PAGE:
Public Lab Research note

  • 3

Riffle Water Bottle Enclosure: rubber stopper w/hole + silicone sealant: > 8 weeks!

by donblair |

donblair was awarded the Empiricism Barnstar by warren for their work in this research note.

[photo credit: Liz Barry. Shocked cereal box credit: D'Ignazio family]

We've been experimenting with various enclosure designs for the Riffle water monitor prototype -- our driving question being:

What's the cheapest, most accessible, effective way to keep monitoring electronics dry underwater?

One answer is: especially if you only want to measure temperature and conductivity (and, perhaps, turbidity), and log it locally inside the enclosure to a microSD card, then a 500 mL water bottle seems to be a fine choice, and pretty much ubiquitously available, world-wide:


We've recently been playing with simply using screws through the cap, rubber washers, and nuts to seal up the conductivity probes, and it seems to work nicely, for at least a week or two. My own thinking is that for a simple conductivity & temperature datalogger, this approach will be a nice, effective one for most folks to use, with the parts readily available almost everywhere.

But we've also been interested in trying other enclosure designs, for sensor probes that require e.g. cables to pass through the enclosure (some turbidity sensor designs might require this, for example).

On August 30th, I tried a design that had come up in conversation with @mathew: using a size 3 rubber stopper with a hole in it ...


... with the rubber fitted snugly inside the bottle mouth. I placed some wires through the rubber stopper hole, and sealed the hole with silicone sealant:


I placed this in a bottle, and then about four feet underwater in the Charles river on August 31st -- and only retrieved it this last Friday -- over eight weeks later. @liz was present to witness the slimy, smelly bottle right after it emerged from the Charles:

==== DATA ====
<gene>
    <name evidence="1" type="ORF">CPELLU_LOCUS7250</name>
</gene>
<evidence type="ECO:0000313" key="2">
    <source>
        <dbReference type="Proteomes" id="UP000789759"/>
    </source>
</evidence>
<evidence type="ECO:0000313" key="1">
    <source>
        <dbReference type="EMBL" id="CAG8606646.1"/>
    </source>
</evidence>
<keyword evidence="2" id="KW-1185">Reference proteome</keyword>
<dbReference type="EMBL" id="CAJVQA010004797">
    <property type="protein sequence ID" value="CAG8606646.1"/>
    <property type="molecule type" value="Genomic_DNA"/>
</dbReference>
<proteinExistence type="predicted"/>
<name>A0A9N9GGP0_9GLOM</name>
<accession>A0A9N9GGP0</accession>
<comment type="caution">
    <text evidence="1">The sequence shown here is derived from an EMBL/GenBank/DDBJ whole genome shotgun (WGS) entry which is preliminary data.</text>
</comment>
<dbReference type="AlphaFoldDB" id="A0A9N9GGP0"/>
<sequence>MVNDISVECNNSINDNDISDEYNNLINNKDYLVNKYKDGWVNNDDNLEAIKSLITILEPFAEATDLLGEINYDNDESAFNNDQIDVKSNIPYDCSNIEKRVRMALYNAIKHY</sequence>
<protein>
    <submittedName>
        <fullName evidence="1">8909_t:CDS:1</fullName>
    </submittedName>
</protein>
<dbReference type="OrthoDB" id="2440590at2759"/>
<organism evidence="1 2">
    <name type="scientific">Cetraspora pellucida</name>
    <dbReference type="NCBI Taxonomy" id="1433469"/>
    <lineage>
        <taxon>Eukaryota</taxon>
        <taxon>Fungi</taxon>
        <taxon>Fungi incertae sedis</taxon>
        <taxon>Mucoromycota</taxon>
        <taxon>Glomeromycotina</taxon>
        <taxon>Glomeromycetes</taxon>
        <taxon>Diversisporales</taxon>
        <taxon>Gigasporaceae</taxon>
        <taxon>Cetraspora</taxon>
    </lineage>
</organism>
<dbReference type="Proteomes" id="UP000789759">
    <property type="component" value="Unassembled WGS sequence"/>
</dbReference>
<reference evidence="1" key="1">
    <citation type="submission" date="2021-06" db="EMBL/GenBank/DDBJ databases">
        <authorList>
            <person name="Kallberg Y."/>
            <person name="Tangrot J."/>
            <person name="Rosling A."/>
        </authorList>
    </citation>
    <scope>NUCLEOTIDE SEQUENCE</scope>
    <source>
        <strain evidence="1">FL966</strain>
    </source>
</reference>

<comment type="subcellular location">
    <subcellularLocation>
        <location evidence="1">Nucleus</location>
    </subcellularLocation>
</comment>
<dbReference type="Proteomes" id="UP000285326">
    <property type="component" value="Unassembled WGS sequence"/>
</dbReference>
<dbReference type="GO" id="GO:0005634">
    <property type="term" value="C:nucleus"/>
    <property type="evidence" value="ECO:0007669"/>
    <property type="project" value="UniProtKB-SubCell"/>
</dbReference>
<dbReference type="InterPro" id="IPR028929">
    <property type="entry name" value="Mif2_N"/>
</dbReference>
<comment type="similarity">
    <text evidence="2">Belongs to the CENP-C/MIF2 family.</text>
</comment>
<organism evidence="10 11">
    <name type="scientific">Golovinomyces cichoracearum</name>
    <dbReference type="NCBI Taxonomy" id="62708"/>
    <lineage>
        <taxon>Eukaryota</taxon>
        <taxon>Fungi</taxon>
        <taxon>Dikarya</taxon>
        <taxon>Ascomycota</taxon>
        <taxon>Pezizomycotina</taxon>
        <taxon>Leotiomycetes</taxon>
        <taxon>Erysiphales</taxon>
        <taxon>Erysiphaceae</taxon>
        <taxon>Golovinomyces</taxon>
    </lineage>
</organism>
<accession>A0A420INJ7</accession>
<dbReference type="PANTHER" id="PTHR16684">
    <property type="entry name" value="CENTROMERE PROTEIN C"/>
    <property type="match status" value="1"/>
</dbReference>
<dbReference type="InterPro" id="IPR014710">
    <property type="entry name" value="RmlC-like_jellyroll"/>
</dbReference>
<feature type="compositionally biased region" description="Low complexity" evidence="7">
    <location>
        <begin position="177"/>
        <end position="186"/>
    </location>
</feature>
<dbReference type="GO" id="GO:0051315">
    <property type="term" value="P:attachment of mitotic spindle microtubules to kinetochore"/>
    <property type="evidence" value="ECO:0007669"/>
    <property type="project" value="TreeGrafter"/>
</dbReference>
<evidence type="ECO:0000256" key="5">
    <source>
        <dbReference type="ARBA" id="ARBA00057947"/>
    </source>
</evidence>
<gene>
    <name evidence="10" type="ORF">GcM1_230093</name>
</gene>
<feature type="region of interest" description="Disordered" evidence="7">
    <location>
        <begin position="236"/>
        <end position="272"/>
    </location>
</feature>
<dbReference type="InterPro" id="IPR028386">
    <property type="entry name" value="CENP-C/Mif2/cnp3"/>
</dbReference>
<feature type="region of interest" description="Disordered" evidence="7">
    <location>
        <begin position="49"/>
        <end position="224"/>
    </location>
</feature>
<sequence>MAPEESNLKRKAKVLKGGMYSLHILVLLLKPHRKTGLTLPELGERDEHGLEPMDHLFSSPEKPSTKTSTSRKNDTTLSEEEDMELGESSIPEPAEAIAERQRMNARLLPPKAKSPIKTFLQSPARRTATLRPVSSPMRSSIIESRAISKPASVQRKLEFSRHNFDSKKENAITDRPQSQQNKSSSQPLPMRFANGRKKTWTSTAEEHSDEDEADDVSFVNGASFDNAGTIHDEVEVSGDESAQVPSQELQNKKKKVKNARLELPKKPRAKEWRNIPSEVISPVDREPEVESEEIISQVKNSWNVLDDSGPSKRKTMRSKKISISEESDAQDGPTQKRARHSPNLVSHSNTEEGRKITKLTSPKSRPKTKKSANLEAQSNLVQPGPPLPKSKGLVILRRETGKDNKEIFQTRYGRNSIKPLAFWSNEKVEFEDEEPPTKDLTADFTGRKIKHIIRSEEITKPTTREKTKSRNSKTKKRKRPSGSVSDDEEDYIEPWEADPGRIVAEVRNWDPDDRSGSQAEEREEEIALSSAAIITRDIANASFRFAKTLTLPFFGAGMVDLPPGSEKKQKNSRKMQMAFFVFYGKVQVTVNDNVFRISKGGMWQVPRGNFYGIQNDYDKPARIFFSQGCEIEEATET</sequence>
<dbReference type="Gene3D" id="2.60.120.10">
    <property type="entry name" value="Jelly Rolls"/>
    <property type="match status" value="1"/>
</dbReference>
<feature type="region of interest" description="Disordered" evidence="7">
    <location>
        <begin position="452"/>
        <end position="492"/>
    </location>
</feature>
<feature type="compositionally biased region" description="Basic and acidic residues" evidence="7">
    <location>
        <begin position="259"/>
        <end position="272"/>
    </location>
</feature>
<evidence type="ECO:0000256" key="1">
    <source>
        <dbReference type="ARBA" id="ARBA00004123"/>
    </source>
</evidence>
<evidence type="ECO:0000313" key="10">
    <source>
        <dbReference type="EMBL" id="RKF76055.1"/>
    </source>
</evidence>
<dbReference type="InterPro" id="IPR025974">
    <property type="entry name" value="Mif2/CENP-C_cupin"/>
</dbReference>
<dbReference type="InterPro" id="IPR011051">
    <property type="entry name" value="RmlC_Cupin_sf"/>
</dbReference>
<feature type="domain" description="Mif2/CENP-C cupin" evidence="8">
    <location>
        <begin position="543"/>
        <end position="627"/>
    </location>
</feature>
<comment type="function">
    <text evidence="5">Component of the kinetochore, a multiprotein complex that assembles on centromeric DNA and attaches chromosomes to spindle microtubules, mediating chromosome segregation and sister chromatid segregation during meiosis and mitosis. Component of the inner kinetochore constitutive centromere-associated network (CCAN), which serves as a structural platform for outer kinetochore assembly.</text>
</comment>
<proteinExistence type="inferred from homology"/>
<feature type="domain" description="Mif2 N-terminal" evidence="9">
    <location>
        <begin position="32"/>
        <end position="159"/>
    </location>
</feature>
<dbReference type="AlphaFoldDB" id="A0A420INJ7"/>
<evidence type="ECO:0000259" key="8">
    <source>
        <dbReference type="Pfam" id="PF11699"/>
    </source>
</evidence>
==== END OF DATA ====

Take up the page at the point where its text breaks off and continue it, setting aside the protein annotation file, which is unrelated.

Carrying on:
It was still airtight -- it hadn't leaked!


Will aim to deploy some bottles this week with the screws-in-cap option ...

sensors water-quality riffle open-water bottle enclosure



Nice results, real example – 8 weeks is non trivial.

Love it! Maybe we should offer these parts in the store for early experimenters? Just the stopper and some sealant? 2.8oz tubes are for <$4 on amazon:

@tonyc, what do you think? If we put out on the lists as a special maybe we could gauge interest?

I'm not seeing any bulk sources that get us a price break over the price on amazon, so I don't really see a reason we should carry it over just linking people to the product there.

having kits carry an item makes sense if we get a huge price break, or if it is an item that is hard to find locally. These stoppers may be something worth bulk purchasing, but the sealant looks tougher.

I also think we could bulk purchase silica desiccant and sell in smaller qty, to throw in with the Riffle.

also, right now this is, like my earlier stopper example, a sealant strategy without sensors to go with it.

@Donblair has stuck to his guns on screws-through-the-cap conductivity sensor designs as the most accessible to assemble. We sourced some 0-80 machine screws and o-rings that should work better than previous through-the-cap screw designs. I believe @Donblair put some out in the field or is working on those.

I'll be bringing silicone and stoppers to the barnraising, we can play with both strategies and some sensor prototype ideas for stoppers. My impression is that we want a 1.0 riffle kit to focus on screws-through-the-cap system.

Yes -- at this point it might very well be possible to do temp, conductivity, and turbidity while only needing to put screws through the cap, and this approach does seem very elegant to me!

It's good to know that we can put wires through the sealant and still remain waterproof for long periods of time -- this enables a simple design for a depth sensor that would involve a long wire sticking out of the cap ... which is probably not for v. 1.0 of the riffle, but could be very useful down the line ...

@mathew -- we used the 0-80 machine screws on ~ 20 sensors in Bogota, and had two issues: they were on the tiny side re: manipulating them, and the o-rings seemed to pop out from under the screw head when we applied significant pressure in screwing them in. So we might want to play with a few options ... but still serviceable!

I was worried about those o-rings... the silicone, while durable, is flexible and doesn't stick down well.

Next option is to try poking through a sheet of rubber on both sides as you suggested. I'm thinking a bike inner tube (also because I want to try putting two screws and a presta valve through the cap)

Would they be easier if the screws were longer? They are so cheap we can easily include a screwdriver in the kit.

You must be logged in to comment.